What is a frothing pitcher, you may ask? A frothing pitcher is a pitcher designed to froth milk for using in hot espresso drinks such as lattes or cappuccinos. It can even be used to put steamed milk on top of a regular cup of coffee.

Types of Frothing Pitchers

There are different kinds of milk pitchers. The main types that we see are the stainless steel pitchers found in coffee shops, and the electric frothing pitchers, which are available for household use.


Stainless Steel Pitchers

Certain frothing pitchers are designed to be able to contain milk steamed at the espresso machines mostly found in coffee shops. These stainless steel pitchers are designed to hold milk and are great because they change temperature quickly. So, the barista can tell the temperature of the milk inside by the temperature of the pitcher itself.

Electric Frothing Pitchers

These milk-frothing devices are excellent at steaming milk for those who want to have great coffee but don’t want to put a full-on espresso machine inside of their home. The truth is that most people can’t afford a $10,000 espresso machine.

Stovetop Frothing Pitcher

Another option is the stovetop version, which is designed to froth milk in a stainless steel pitcher placed on top of a stove.

Why Would You Need a Milk Frother?

One may ask why they need a milk frothing pitcher in the first place. They may drink their coffee black. They may be satisfied using cold milk or cream from the fridge with their morning cup of coffee.

A milk frothing pitcher helps those who want to put milk into a state where it can be used in any coffee drink. In coffee shops, a steam wand which is attached to the espresso machine is used to steam (or froth) milk.

This milk can be used for lattes, cappuccinos, and all sorts of espresso drinks. The other types of pitchers, like those listed above, allow those making coffee at home to have latte-quality milk.


How it Works

A milk frother works by forcing air into the milk, which increases its volume. The term many baristas use for this method is “aerating.” Using pressure to put air particles into the milk is what many people refer to as “frothing.”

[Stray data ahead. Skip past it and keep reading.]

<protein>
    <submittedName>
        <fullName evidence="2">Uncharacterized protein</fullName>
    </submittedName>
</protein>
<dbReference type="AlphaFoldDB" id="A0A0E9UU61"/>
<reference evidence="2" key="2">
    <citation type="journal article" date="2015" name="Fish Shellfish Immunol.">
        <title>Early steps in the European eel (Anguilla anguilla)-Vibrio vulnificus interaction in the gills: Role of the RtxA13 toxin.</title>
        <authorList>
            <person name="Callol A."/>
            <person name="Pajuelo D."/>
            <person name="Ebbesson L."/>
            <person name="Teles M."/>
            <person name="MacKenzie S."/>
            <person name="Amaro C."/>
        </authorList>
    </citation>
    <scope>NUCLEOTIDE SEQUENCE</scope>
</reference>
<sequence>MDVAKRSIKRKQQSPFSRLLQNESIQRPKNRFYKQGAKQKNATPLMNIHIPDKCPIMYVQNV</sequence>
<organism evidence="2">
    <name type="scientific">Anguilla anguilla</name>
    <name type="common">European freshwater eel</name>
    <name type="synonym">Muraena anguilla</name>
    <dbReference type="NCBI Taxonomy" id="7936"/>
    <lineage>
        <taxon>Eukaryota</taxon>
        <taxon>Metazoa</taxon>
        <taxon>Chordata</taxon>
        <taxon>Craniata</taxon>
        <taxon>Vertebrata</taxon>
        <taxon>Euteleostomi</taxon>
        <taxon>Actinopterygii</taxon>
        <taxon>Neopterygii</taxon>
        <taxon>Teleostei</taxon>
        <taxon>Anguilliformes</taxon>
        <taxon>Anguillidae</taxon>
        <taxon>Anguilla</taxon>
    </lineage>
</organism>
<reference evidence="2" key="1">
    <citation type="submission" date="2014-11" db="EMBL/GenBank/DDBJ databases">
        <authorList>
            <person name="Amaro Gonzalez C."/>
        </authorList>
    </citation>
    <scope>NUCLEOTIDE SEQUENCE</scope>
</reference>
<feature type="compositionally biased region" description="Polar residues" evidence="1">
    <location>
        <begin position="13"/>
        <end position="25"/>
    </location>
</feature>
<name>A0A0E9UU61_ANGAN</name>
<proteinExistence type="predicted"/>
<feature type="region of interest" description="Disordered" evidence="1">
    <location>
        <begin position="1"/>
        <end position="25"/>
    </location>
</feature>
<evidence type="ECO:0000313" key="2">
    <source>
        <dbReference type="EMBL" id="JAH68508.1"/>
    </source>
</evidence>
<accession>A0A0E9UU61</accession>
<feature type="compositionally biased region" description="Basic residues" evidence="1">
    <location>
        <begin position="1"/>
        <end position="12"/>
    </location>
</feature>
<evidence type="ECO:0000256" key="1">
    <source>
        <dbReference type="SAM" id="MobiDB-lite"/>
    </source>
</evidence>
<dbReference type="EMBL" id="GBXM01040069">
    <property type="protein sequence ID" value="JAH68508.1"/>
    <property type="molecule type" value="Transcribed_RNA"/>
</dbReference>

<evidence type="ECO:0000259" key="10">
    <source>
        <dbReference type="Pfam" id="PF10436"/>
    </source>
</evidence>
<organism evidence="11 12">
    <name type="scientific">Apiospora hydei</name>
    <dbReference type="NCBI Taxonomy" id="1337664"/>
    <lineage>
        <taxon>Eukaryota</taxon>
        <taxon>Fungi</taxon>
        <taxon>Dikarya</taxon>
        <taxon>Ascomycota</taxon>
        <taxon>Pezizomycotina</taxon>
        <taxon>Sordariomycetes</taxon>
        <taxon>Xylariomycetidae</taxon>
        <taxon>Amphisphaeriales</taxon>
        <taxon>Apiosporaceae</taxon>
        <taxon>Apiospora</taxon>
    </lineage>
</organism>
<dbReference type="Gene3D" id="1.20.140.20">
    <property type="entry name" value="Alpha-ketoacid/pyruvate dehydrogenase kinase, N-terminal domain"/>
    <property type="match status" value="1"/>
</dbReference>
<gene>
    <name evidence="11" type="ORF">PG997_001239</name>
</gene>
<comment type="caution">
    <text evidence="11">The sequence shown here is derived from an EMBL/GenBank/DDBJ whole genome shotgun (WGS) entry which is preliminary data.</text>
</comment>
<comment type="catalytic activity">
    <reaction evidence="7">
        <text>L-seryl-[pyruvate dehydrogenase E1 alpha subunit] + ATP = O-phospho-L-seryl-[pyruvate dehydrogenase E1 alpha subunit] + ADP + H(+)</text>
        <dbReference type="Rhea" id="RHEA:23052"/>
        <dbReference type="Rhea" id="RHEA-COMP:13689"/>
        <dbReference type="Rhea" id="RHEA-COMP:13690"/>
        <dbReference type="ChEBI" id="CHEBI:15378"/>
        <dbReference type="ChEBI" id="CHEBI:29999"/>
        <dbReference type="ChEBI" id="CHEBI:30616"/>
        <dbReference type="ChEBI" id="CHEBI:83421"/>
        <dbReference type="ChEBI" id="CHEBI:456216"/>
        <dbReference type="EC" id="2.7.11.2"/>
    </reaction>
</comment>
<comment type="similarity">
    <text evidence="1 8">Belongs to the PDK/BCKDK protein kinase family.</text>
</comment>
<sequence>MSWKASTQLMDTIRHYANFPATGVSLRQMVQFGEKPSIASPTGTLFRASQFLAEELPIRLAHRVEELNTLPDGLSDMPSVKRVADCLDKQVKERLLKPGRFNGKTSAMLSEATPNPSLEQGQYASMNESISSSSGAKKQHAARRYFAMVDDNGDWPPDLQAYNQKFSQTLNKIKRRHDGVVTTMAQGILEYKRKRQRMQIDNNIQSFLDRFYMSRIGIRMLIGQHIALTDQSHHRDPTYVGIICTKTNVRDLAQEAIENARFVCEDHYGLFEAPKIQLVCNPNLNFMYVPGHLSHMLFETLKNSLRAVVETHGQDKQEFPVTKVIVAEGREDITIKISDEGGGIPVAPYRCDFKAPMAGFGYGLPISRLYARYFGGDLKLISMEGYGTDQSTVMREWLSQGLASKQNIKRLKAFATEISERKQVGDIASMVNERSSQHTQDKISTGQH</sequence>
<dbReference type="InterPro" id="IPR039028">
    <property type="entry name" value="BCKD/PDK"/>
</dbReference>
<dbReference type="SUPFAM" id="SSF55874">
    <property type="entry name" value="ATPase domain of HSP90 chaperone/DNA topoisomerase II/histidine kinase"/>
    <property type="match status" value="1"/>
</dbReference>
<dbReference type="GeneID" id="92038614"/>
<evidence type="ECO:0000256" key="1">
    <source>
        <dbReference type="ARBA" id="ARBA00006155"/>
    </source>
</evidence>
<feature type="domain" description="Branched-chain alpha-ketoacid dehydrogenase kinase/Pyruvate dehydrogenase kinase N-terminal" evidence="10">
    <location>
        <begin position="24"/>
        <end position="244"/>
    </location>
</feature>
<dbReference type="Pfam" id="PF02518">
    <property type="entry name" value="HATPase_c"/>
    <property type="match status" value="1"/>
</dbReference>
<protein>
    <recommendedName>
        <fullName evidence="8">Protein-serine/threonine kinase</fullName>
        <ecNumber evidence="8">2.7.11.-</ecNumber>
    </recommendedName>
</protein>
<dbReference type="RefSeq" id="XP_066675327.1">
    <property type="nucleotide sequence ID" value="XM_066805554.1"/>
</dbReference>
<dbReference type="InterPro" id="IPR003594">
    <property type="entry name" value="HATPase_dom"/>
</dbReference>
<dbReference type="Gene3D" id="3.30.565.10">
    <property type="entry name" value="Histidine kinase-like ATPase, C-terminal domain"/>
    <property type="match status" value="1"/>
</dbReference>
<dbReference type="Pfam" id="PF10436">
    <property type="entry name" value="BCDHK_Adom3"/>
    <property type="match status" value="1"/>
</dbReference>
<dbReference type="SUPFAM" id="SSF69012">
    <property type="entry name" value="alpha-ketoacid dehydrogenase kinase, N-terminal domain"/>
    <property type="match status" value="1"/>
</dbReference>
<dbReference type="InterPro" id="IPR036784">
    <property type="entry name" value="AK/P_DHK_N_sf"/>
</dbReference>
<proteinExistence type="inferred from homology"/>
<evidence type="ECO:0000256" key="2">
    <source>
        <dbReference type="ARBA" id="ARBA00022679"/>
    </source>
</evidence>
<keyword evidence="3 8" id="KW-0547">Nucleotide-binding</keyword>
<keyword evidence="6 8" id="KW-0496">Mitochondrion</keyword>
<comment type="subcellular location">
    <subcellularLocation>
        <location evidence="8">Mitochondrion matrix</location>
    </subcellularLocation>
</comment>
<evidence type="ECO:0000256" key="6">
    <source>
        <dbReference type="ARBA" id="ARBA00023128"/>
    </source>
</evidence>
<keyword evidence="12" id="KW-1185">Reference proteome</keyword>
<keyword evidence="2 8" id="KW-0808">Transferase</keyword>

The Texture of the Milk

When working with a manual milk frother like a steam wand, it’s important to note that not all aerated milk created is equal. Milk that has been aerated and is ready to mix with coffee or espresso should have a velvety texture for lattes or a café au lait.

A cappuccino uses milk that is stretched longer, meaning it has been aerated or frothed even longer than the milk used for a latte. That gives it the extra foamy texture.

The Different Kinds of Milk

In discussing frothing pitchers, it’s also important to distinguish between the various kinds of milk, as each kind of milk will froth differently in the pitchers.



Whether 2% or Fat-Free, dairy milk is a popular choice for coffee shops. Whole milk aerates best, as there are more fat particles within it to absorb the air.

One advantage of dairy milk is that it has a more traditional “milk” taste that is very neutral and goes great with hot espresso drinks.

Almond Milk

This dairy-free product is popular among those who are unable to have dairy. It’s also a bit healthier than dairy milk, and many people prefer almond milk for that reason.

The important thing to remember when making espresso drinks is that almond milk will not aerate as well as the fattier dairy milk. With this, it makes turning almond milk quite difficult, though not impossible.

Soy Milk

Soy is another great option for those who are unable to have dairy. Baristas have to be careful with soy milk because it aerates quickly. There are other varieties of milk, like coconut milk, but these three are the most popular ones found in coffee shops around the world.

The Best Part About a Frothing Pitcher

What is a frothing pitcher for? The best part about a frothing pitcher is that it allows milk to be prepared for a delicious espresso drink. The world is in the Golden Age of Coffee, and without frothing pitchers, it would be nearly impossible to come up with the milk that’s necessary for making espresso drinks so delicious.

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